I will serve Itawamba County by being a Congressman to whom Itawambians can actually talk and relate. While in Washington, I will always have their best interests in mind.

I will also serve Itawamba County by making all of North Mississippi stronger, by fighting for investments in jobs and by promoting all forms of education and work-force training programs.

Q: What will be your priorities if elected? What will be some of your first year goals?

A: My top priorities are the economy, our national security and protecting traditional family values.

I will fight the senseless regulation and over-taxation, including repealing and replacing Obamacare, that inhibits economic growth. I will work every day to bring jobs to North Mississippi. I will fully support community colleges and their workforce education programs.

I will fully support and fund our military. I will work with national leaders to secure our borders and make all of America, including North Mississippi, safe.

I will devote my first year to these priorities. In addition, during my first year, I would like to meet with and listen to as many people across the district as possible, including people in Itawamba County, to better understand how I can serve them best.

Q: What do you personally see are the greatest needs in our area?

A: The short answer: Jobs. Continued investment in education, with an emphasis on workforce training. Continued investment in the kind of infrastructure that industry depends on.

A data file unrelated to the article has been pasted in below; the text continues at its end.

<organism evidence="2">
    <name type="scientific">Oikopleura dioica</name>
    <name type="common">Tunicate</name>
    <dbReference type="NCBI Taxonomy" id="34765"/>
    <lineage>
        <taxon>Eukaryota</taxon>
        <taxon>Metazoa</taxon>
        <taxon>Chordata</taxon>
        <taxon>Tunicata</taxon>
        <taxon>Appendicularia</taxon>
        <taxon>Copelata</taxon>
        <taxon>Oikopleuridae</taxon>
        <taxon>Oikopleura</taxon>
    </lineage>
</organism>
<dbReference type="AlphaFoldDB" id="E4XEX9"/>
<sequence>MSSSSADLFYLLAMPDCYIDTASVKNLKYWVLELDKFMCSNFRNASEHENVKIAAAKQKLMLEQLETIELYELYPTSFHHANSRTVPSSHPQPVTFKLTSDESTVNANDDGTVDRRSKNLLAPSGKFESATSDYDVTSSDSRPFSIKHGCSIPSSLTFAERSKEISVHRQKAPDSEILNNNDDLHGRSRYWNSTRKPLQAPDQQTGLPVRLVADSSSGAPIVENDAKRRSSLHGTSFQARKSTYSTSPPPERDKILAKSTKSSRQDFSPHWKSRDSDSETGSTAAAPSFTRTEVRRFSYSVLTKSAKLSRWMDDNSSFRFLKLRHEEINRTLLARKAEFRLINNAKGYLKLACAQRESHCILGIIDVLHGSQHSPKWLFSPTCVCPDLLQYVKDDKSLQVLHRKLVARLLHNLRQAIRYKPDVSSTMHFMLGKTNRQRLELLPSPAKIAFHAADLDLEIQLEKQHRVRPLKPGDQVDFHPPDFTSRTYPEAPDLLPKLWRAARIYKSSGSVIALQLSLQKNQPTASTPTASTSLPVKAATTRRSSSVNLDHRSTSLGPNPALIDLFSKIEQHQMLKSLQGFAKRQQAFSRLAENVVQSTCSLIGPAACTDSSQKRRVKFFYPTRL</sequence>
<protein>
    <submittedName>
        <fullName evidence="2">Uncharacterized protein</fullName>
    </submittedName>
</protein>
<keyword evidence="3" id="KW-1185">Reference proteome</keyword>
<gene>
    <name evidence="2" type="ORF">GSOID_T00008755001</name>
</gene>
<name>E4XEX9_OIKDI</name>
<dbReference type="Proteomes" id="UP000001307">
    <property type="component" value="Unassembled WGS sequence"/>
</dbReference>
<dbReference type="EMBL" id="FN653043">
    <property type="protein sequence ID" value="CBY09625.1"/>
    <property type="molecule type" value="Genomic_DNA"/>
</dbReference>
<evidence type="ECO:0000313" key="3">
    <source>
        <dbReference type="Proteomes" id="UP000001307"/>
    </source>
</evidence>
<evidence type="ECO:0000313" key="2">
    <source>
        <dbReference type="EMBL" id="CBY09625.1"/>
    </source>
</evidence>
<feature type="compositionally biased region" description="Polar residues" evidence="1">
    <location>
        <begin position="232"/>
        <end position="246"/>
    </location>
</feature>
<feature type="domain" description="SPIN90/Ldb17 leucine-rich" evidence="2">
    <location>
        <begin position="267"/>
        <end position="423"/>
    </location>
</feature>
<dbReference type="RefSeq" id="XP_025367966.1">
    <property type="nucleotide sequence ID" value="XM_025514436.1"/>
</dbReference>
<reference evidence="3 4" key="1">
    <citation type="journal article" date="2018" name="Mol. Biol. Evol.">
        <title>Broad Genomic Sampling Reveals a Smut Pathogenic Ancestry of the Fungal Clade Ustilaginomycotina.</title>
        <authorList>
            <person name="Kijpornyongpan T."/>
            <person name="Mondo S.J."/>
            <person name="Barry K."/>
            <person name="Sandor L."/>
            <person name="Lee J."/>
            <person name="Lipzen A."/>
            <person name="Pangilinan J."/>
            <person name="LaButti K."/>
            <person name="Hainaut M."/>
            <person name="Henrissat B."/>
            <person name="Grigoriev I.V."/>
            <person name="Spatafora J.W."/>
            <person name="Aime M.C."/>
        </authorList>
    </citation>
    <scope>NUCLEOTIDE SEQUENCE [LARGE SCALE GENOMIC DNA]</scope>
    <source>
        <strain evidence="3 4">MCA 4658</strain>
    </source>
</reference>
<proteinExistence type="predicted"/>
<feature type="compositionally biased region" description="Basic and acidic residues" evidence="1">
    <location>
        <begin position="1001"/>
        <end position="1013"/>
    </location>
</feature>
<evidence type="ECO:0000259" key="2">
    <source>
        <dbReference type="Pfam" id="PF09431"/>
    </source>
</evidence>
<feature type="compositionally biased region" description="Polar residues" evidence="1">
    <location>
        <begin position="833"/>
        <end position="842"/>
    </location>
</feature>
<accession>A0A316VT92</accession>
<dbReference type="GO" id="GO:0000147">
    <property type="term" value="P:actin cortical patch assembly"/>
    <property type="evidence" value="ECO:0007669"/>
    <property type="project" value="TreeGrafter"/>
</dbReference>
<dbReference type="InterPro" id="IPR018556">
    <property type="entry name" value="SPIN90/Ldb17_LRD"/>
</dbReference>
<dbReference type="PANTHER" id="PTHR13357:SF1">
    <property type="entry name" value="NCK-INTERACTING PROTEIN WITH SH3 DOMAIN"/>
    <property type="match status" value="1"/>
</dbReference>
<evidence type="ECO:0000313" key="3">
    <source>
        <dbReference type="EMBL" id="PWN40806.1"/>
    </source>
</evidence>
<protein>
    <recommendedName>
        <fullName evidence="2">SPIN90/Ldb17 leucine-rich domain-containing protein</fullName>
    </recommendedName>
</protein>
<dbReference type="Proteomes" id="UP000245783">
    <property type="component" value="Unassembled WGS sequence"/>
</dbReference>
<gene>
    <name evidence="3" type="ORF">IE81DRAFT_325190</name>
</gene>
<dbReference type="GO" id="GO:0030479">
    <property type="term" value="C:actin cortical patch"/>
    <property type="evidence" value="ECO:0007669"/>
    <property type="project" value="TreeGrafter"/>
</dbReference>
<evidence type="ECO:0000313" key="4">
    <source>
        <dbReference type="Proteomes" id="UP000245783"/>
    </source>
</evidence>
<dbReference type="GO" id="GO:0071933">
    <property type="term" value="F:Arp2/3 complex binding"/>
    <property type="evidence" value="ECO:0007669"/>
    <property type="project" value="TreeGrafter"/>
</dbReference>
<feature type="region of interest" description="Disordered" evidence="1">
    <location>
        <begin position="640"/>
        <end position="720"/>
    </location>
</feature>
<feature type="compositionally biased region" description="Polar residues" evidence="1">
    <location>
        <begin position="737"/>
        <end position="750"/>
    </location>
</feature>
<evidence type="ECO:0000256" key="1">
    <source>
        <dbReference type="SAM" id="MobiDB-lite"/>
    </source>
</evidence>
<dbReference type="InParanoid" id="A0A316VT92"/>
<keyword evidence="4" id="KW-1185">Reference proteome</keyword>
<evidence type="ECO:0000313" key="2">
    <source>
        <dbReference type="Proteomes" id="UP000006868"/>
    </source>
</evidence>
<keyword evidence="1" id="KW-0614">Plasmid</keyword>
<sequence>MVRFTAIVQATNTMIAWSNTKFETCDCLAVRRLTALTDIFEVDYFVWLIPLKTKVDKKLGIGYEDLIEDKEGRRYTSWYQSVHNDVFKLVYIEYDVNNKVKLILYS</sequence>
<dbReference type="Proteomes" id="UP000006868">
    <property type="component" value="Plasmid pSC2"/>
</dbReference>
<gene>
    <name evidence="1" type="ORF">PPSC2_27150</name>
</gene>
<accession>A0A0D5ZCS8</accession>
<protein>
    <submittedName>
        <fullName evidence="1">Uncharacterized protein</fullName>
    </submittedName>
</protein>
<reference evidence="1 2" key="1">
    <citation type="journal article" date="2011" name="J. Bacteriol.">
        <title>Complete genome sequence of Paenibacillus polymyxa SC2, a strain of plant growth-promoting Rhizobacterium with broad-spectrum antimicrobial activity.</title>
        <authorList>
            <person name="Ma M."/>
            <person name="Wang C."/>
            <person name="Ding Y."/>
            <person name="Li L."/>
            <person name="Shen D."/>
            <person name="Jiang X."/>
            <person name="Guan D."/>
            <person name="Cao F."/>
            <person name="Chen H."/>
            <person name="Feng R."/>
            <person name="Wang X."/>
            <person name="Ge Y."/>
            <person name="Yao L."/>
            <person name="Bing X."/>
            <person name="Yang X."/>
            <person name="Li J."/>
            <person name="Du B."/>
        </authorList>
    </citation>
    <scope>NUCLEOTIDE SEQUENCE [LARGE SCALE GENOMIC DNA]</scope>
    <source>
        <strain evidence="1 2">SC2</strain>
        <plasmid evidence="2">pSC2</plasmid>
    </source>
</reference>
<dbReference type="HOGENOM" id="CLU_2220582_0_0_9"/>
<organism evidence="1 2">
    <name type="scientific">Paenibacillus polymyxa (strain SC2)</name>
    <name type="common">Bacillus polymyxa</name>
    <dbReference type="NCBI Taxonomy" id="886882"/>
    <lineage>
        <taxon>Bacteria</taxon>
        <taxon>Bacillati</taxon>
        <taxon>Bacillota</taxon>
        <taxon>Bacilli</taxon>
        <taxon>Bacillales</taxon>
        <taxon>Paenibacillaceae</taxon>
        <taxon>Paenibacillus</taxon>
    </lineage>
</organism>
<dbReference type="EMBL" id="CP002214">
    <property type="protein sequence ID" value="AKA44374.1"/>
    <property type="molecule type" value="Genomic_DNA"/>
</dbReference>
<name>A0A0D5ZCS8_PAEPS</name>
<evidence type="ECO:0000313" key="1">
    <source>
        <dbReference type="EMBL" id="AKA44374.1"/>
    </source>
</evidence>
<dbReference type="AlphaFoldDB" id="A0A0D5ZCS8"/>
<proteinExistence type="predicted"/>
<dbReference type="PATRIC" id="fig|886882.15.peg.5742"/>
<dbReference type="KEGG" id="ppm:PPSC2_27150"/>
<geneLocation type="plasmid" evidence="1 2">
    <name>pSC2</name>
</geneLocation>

I also think the people of this district need a leader who shares their values. Someone who listens and who walks the walk. Alan Nunnelee did that. I intend to do that, too. I intend to serve the people of this district, not myself and not special interests.

Q: Finally, can you provide a pitch for your campaign? Why should people vote for you?

A: This election is not about me. It's about the future of our country and North Mississippi. The people of this district deserve a Congressman who knows them because he is one of them. They deserve a Congressman who will listen to the people of North Mississippi, as opposed to playing political games in Washington.

I believe in North Mississippi. I believe in our people and our values. And I have the energy to serve. I encourage folks to check out my campaign Facebook page, where they can see how hard I'm working to earn their vote every single day. I pledge to you that I will tirelessly serve all of this district with the strength and humility it deserves.

Who’s running?

Mills has plenty of competition facing him in the race to fill Mississippi’s 1st Congressional seat, left vacant by the death of longtime Congressman Alan Nunnelee. The election is non-partisan, which means that all candidates’ names will appear on the ballot. The top two vote getters on May 12 will advance to a runoff election on June 2, should no candidate receive a majority vote.

A full list of candidates follows:

• Boyce Adams – Columbus businessman

• Sam Adcock – Columbus businessman

• Nancy Collins – State senator, R-Tupelo

• Ed Holliday – Tupelo dentist

• Starner Jones – Memphis emergency room physician

• Trent Kelly – District Attorney of Saltillo

• Chip Mills – Itawamba County prosecuting attorney

• Greg Pirkle – Tupelo attorney

• Henry Ross – Eupora lawyer

• Daniel Sparks – Tishomingo County attorney

• Mike Tagert – Transportation Commissioner

• Quentin Whitwell – Oxford attorney

• Walter Howard Zinn Jr. – Pontotoc attorney